3. ^ Dirk., Matthes (2011). Enterprise Architecture Frameworks Kompendium Über 50 Rahmenwerke für das IT-Management. Berlin, Heidelberg: Springer-Verlag Berlin Heidelberg. ISBN 9783642129551. OCLC 723286135.

Further reading[edit]

  • Ulrich Frank (2002) "Multi-Perspective Enterprise Modeling (MEMO) Conceptual Framework and Modeling Languages" Universität Koblenz-Landau; Rheinau 1, D-56075 Koblenz, Germany
  • Thomas R. Gulledge and Rainer A. Sommer (1999) "Process Coupling in Business Process Engineering" George Mason University, USA. Knowledge and Process Management Volume 6 Number 3 pp 158–165
  • Henk Jonkers, Marc Lankhorst, et al. (2004) "Concepts for Modeling Enterprise Architectures" Telematica Instituut, the Netherlands; University of Nijmegen, Nijmegen, the Netherlands; Leiden Institute for Advanced Computer Science, Leiden, the Netherlands; CWI, Amsterdam, the Netherlands
  • August-Wilhelm Scheer, Markus Nüttgens "ARIS Architecture and Reference Models for Business Process Management" Institut für Wirtschaftsinformatik, Universität des Saarlandes, Im Stadtwald Geb. 14.1, D-66123 Saarbrücken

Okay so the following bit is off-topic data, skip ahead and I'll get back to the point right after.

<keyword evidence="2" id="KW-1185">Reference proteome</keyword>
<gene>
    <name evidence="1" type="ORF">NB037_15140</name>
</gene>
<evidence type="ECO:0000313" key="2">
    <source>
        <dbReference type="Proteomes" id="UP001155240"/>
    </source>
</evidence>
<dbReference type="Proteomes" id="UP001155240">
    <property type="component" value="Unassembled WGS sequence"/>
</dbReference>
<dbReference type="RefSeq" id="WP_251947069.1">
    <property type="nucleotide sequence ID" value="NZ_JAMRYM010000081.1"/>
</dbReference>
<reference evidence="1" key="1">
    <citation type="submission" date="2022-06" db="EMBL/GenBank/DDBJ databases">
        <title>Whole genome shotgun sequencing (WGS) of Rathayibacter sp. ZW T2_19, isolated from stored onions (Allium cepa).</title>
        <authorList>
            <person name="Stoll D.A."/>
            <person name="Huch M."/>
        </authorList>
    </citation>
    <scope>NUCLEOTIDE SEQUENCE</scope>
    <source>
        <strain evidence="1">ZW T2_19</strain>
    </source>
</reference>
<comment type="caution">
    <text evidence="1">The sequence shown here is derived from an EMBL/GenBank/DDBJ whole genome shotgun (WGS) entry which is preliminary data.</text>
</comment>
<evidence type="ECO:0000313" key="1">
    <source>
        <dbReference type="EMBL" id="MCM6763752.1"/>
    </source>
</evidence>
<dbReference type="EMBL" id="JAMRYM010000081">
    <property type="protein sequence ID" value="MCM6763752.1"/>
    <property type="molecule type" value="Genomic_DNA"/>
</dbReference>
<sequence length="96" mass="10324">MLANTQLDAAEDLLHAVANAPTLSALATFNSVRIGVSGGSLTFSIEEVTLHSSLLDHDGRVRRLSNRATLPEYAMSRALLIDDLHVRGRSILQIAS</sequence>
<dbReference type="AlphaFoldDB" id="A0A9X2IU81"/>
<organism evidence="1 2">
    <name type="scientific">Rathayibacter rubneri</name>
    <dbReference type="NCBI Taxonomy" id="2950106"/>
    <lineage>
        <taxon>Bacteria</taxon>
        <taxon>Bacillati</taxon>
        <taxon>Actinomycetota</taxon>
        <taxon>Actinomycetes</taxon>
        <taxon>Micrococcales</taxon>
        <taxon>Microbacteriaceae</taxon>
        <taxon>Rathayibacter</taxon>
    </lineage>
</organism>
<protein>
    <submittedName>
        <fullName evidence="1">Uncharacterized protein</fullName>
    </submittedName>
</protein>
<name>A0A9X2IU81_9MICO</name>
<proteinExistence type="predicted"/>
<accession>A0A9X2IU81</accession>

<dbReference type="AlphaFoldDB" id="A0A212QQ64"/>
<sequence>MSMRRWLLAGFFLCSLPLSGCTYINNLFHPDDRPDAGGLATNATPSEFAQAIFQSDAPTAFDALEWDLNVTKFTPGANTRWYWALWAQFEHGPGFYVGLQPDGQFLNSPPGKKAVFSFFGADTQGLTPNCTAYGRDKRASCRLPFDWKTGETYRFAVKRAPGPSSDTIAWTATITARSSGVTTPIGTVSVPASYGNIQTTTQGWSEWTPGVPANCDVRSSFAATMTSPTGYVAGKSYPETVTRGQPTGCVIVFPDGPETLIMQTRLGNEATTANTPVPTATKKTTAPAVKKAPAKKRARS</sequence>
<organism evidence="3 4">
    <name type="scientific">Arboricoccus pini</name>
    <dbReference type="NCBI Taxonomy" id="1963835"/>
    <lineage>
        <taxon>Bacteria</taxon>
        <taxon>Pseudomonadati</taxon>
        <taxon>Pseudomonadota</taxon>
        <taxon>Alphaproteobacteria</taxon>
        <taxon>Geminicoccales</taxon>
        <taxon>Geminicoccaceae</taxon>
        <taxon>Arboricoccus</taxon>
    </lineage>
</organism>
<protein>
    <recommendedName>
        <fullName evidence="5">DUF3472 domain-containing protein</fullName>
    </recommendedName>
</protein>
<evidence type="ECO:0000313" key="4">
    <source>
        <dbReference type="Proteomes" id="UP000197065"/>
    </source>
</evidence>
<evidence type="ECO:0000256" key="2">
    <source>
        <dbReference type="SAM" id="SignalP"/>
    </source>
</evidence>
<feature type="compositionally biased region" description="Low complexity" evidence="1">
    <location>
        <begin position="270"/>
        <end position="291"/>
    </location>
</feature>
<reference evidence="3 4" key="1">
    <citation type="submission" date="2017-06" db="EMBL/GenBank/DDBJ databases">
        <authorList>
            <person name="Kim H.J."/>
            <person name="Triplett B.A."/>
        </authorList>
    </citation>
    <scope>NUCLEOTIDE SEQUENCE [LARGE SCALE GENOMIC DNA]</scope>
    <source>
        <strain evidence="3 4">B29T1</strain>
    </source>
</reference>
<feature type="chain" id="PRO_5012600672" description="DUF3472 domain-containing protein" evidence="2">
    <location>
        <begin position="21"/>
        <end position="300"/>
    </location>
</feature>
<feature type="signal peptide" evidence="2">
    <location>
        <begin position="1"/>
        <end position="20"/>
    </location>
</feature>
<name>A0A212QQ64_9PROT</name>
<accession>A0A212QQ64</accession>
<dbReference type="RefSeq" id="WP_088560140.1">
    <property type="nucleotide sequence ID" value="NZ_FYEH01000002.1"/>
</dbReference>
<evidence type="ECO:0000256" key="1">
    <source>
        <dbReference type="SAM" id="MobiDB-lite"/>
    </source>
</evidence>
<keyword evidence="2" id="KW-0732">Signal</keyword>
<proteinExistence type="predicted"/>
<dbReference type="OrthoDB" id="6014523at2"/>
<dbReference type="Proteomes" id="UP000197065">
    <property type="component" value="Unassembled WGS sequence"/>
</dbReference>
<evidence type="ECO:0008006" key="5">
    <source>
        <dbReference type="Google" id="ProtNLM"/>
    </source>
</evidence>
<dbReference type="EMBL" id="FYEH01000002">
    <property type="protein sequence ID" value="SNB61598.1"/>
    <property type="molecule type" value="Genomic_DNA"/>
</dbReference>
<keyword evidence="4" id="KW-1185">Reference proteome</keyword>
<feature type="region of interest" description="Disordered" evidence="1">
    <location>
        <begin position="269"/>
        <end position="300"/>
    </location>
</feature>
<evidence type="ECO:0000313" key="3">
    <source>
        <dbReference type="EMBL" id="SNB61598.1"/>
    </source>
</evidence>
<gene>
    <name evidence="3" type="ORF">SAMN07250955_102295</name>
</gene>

• August-Wilhelm Scheer (1996) "ARIS-Toolset:Von Forschungs-Prototypen zum Produkt" Informatik-Spektrum 19: 71–78 (1996) © Springer-Verlag 1996
  • August-Wilhelm Scheer: Architektur integrierter Informationssysteme. Springer, Berlin 1992, ISBN 3-540-55401-7.
  • August-Wilhelm Scheer, Wolfram Jost: ARIS in der Praxis. Springer, Berlin 2002, ISBN 3-540-43029-6.
  • Jörg Krüger, Christian Uhlig: Praxis der Geschäftsprozessmodellierung - ARIS erfolgreich anwenden. VDE-Verlag, Berlin 2009, ISBN 978-3-8007-3122-0.
  • Dirk Matthes: . 2011. Auflage. Springer Science+Business Media, 2011, ISBN 978-3-642-12954-4.
  • Thomas Allweyer: Geschäftsprozessmanagement. W3L, Bochum 2005, ISBN 3-937137-11-4.
  • Rob Davis, Eric Brabaender: ARIS Design Platform: Getting Started with BPM. Springer, London 2007, ISBN 1-84628-612-3.
  • Rob Davis: ARIS Design Platform: Advanced Process Modelling and Administration. Springer, London 2008, ISBN 978-1-84800-110-7.
  • Peter Stahlknecht, Ulrich Hasenkamp: Einführung in die Wirtschaftsinformatik. 11. Auflage. Springer, Berlin 2005, ISBN 3-540-01183-8.

External links[edit]